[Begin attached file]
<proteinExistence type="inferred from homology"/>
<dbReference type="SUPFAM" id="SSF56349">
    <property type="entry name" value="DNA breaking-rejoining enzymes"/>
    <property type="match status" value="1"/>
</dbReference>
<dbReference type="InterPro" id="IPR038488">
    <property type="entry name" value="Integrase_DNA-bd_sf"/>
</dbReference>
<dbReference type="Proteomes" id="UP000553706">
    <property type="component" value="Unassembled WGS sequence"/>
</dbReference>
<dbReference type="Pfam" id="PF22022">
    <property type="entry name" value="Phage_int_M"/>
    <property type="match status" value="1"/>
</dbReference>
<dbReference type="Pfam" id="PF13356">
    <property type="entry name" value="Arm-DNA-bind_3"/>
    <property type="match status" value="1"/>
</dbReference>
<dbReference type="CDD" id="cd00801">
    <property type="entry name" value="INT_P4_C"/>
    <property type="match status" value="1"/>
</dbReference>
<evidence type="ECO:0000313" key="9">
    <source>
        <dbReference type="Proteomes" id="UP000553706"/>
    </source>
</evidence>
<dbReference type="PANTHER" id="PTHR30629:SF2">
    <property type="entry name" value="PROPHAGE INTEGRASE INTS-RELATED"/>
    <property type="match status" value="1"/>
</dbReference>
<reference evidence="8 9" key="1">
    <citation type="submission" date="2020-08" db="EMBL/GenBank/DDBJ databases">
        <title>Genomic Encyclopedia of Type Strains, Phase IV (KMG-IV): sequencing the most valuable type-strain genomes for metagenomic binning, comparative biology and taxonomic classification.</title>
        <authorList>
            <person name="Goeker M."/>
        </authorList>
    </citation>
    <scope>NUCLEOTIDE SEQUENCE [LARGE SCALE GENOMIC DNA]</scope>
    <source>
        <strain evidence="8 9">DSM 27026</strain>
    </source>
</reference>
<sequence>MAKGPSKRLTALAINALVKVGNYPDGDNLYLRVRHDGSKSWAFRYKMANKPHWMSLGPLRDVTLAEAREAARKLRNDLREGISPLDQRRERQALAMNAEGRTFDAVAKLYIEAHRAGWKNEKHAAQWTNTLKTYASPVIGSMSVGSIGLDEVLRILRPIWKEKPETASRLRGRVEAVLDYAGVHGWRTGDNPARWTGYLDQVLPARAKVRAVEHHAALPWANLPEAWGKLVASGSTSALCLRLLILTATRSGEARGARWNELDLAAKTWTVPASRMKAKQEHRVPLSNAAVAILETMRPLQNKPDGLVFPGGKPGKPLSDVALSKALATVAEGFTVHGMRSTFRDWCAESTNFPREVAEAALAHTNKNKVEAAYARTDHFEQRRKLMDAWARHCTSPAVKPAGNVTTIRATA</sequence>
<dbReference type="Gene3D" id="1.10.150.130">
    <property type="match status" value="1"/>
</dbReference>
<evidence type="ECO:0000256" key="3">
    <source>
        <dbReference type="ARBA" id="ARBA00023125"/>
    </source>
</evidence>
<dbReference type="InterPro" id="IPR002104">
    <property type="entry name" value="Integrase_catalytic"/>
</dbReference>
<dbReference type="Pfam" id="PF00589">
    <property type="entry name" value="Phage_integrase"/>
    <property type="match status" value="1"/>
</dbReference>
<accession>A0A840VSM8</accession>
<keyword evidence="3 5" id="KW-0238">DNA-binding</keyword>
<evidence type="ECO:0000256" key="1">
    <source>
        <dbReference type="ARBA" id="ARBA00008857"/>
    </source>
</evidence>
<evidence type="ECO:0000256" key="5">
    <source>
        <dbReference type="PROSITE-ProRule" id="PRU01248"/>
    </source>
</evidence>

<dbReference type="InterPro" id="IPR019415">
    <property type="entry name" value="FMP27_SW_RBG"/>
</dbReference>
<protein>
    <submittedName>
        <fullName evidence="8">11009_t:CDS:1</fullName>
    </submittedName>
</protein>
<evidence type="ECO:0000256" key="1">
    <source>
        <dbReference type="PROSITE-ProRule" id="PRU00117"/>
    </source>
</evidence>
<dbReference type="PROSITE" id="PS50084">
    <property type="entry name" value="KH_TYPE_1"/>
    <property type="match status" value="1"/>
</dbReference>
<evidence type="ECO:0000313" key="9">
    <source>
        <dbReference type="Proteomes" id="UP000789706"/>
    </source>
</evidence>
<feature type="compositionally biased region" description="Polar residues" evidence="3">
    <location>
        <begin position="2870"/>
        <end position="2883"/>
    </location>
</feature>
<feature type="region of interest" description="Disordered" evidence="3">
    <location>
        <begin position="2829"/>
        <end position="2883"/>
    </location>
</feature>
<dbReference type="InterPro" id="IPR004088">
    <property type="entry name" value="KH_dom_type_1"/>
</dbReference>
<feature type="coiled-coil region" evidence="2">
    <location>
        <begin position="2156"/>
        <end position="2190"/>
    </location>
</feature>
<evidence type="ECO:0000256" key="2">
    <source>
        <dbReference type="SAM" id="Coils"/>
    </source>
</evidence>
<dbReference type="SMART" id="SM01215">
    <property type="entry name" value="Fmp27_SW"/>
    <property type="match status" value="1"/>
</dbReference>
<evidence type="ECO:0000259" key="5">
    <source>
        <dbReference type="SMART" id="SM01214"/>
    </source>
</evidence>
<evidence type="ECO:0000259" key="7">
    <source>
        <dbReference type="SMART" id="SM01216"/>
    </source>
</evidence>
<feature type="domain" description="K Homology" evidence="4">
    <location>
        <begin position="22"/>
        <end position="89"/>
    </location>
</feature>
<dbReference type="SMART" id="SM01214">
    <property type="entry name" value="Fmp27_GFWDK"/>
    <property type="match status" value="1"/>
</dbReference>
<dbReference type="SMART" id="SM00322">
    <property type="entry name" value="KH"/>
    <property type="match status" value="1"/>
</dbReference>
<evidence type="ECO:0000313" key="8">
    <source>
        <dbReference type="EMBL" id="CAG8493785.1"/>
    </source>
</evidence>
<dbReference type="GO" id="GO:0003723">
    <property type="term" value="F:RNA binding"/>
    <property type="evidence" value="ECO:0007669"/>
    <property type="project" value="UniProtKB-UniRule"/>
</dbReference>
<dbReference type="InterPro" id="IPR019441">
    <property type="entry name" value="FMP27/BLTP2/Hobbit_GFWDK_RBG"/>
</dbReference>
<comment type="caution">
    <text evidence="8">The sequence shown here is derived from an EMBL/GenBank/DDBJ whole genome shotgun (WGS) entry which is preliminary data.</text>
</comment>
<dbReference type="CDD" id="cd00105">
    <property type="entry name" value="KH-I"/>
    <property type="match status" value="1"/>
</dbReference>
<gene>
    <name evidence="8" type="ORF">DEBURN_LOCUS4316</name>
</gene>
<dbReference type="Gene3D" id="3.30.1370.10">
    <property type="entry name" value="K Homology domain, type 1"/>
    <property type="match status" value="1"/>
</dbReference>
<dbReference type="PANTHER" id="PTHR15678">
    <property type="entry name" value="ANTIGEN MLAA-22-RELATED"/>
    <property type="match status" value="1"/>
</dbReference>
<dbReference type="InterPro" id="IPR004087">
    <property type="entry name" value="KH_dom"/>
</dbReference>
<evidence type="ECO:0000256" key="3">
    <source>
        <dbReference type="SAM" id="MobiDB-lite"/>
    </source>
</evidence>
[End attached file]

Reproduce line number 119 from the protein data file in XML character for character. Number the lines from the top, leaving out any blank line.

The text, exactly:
    </source>